That’s Chris Fuselier’s prediction for the Colorado Rockies’ opening day on Friday. It does not refer to record attendance or on-court action. Fuselier is betting his business, Blake Street Tavern, will have the busiest day in its 19-year history when Coors Field hosts the first opening day without COVID-19 crowd restrictions since 2019.
“People are climbing the walls to get out,” Fuselier said. “We had a fantastic March Madness tournament. We were very busy on Saturday and Monday night and I predict Friday will be our busiest day ever. »
Joel Watkins hopes to score a personal best on opening day of 800 hot dogs sold from his cart at the corner of 19th Avenue and Wynkoop Street. He’s coached Diamond Dawgs at Rocky Mountain games since Coors Field opened in 1995 and he’s set for a return to pre-pandemic activity.
“I’m excited about it. Everyone downtown is thrilled about it,” Watkins said. “People are coming out of winter. It sort of opens up the summer.
Denver business leaders and the sports bars, restaurants and shops around the ballpark hope opening day will mark the start of a new season for downtown’s pandemic-induced winter. . Downtown activity plummeted after the exodus of people from offices in March 2020 when COVID-19 restrictions were imposed and restaurants and entertainment venues closed and then reopened at limited capacities.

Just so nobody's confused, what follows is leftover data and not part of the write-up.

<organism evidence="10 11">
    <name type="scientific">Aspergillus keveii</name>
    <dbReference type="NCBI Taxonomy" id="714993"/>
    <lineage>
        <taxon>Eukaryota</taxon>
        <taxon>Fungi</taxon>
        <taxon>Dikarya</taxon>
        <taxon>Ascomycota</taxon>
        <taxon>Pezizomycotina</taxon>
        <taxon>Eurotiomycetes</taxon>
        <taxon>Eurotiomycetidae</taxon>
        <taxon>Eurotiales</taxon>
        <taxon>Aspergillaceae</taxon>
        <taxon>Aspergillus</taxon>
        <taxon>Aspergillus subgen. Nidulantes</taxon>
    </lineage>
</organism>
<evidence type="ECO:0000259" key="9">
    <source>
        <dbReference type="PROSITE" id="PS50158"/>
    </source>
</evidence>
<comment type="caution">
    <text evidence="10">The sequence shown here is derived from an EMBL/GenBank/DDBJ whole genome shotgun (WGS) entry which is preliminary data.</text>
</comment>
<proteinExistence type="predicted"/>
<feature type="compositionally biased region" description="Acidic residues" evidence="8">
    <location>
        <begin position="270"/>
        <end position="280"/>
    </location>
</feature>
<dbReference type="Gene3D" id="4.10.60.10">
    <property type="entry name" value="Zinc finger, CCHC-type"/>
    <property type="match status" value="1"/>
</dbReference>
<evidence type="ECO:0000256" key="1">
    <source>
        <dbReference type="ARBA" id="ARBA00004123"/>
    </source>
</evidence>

Some major establishments around Coors Field have closed, such as LoDo’s and El Chapultepec. New ones have opened: Whiskey Row in the old LoDo spot, and El Tejano Tex-Mex, Loaded nightclub and Smash Face Brewing on Market Street. But some spaces remain empty. And the camps of homeless people living in tents on city streets stood out more.
A clearing of camps in the ballpark area was done on Tuesday, but not because of the home opener, Nancy Kuhn, a spokeswoman for the city’s Department of Transportation and Infrastructure, said in an e-mail. mail. She said regular cleanings are carried out for everyone’s health and safety and that outreach teams talk to people about resources and shelters beforehand.
Despite challenges heightened by the pandemic, the Downtown Denver Partnership, which represents business interests and works with civic leaders on economic development and other projects, said business is picking up downtown. Kourtny Garrett, president and CEO of the partnership, said about 40% of workers have returned to downtown offices, although the number fluctuates daily.
Driven in part by people dining at the restaurant and visiting other places, downtown foot traffic averages just under 200,000 a day, according to the partnership. Garrett said the daily average in 2019 was around 250,000, including nights and weekends.